Nobby Stiles’ son has backed calls to look at the amount of heading professional players do in training and believes the game should not wait for a link between heading and dementia to be established beyond any doubt before helping former footballers who are suffering now.
Former Manchester United and England midfielder Stiles died aged 78 last month. He had dementia and prostate cancer.
His death, and the news that his team-mate Sir Bobby Charlton had also been diagnosed with dementia, has brought the issue of head impacts in the game and an increased risk of neurodegenerative disease back into the spotlight.
Professor Willie Stewart, whose FIELD study last year found footballers were three-and-a-half times more likely to die of neurodegenerative disease than age-matched individuals from the general population, has backed calls to restrict heading in training at all levels in the game, not just among children.
He has been joined in those calls by campaigner Dawn Astle and former England striker Gary Lineker, and now Stiles’ son John has also spoken out.
“They should think very carefully about the amount of headers they do in football, particularly in training,” he told the PA news agency.
“But my big problem is that whilst they’re waiting for the proof as they have been for years, the players who are suffering are getting very, very little help.
“They shouldn’t have to wait until it’s proved absolutely, 1,000 per cent, categorical, they should be giving them the help now. There are so many of them and there is enough money in football to take care of them.”
The chief medical officer of world players’ union FIFPRO, Dr Vincent Gouttebarge, says more “robust” proof is required before making any significant changes to the game at the top level.
He told PA: “As long as we do not have the scientific evidence to change things in a legitimate way then there is no reason to change.
“We need to have more robust evidence in order to make a decision.
“I know in the UK you have referred to the very good study from Professor Willie Stewart, but I looked at the study again this morning and I didn’t see the words ‘heading’ or ‘concussion’ mentioned one time in this study.
“Based on that study a lot of media in the UK made the conclusion that heading the ball or concussion led to dementia, and I don’t think this is a very thorough conclusion.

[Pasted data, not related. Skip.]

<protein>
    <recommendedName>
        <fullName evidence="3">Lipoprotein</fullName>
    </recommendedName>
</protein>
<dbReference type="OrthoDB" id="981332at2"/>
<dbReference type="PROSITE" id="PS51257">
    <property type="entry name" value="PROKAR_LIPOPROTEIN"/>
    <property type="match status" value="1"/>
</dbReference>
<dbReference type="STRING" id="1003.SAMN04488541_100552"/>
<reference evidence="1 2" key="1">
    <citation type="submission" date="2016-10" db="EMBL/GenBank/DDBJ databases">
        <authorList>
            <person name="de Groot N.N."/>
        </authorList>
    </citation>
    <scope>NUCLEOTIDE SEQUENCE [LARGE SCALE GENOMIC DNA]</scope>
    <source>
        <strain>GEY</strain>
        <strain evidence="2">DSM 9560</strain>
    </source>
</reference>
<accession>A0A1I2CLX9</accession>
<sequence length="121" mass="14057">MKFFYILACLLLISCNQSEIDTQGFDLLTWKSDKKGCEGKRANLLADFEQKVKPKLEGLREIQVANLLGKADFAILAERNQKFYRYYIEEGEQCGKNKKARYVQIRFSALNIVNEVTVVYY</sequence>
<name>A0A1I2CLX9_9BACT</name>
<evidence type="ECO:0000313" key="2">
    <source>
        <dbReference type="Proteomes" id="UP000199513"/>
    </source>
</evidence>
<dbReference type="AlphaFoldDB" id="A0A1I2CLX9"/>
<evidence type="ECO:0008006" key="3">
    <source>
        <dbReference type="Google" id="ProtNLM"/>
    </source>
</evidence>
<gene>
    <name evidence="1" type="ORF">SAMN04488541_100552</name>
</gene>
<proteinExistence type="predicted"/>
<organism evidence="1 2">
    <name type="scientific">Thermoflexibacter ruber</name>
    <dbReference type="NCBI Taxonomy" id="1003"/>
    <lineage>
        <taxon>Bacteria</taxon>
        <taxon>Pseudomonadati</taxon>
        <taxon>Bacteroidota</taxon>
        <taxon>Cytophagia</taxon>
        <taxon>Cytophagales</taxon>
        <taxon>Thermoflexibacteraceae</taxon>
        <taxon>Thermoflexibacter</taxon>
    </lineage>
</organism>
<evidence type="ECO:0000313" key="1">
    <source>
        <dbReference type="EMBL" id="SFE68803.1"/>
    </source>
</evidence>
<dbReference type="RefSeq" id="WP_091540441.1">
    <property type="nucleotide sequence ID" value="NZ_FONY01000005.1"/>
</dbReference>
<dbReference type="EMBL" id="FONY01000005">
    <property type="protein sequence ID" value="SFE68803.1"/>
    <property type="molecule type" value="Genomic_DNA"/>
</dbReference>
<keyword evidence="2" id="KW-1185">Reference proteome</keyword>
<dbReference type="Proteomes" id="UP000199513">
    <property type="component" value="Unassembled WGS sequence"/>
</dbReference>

“I don’t think we have the scientific evidence with this study that there is a causal relationship between heading the ball, concussion and dementia.”
FIFPRO is involved in a 10-year study which will track players from the latter part of their playing careers and on into the first years of retirement and look for neurocognitive, cardiovascular and musculoskeletal changes. The union has also been very vocal in advocating a 10-minute assessment period for suspected concussions, arguing that the current three-minute period is insufficient.
Lineker backed the call for a wider reduction on heading in training, writing on Twitter: “There’s absolutely no reason to head the ball in training. I headed it a lot in my teenage years (which worries me) but very rarely after that as it seemed unwise. Only ever in games.”
Professor Stewart spoke to PA in January about whether he felt there was a link between football activity such as heading and concussion and the increased risk of developing dementia.
“We haven’t got the cast-iron evidence of direct causality but what we have is more than enough evidence, adding up over the decades and right up to the FIELD study, which says there’s a strong association between contact sports and the development of dementia,” he said.
“And when we look at what is the common factor, exposure to head injury and head impact is the one thing that stands through.
“Now there may be other things we haven’t yet recognised, but Lord knows we’ve been working hard to identify them and we haven’t yet identified them.”
Astle, whose father Jeff’s death was ruled by a coroner in 2002 to be as a result of a brain injury sustained through repeated heading of a ball, is reported to have been asked to join a working group set up by the Professional Footballers’ Association and the PFA Charity to look at how the game can better support and protect current and former players.
The PFA said the Neurodegenerative Disease Working Group (NDWG) would “help define the union and charity’s future support provisions for former footballers with neurodegenerative conditions”.
Meanwhile, a legal action over brain injuries allegedly caused in football and other contact sports has begun, the lawyers involved have confirmed.
It is aiming to secure compensation for former athletes and to bring about reform of current practices to better protect current and future professionals.
The action, which it is understood is likely to be against the Football Association and potentially other bodies, is being led by Nick De Marco QC of Blackstone Chambers and personal injury specialists John Foy and James Byrne of 9 Gough Chambers.
De Marco said: “The litigation is still in its early stages and we still want to hear from professional sports players. Nonetheless, the stories emerging tell us of a pattern of silent suffering caused by life-changing and sadly often fatal brain injury conditions, that underlies that this is a serious endemic issue.
“The science proving the link between repeated blows to the head and brain injury has been around for many years. A key question the courts will be interested in is whether football, and other contact sport regulators, have taken timely and proper steps to prevent the injuries we are seeing.”
World governing body FIFA said: “As far as brain injuries in football are concerned, FIFA takes its responsibility very seriously as protecting the health of players is – and will remain – a top priority in developing the game.”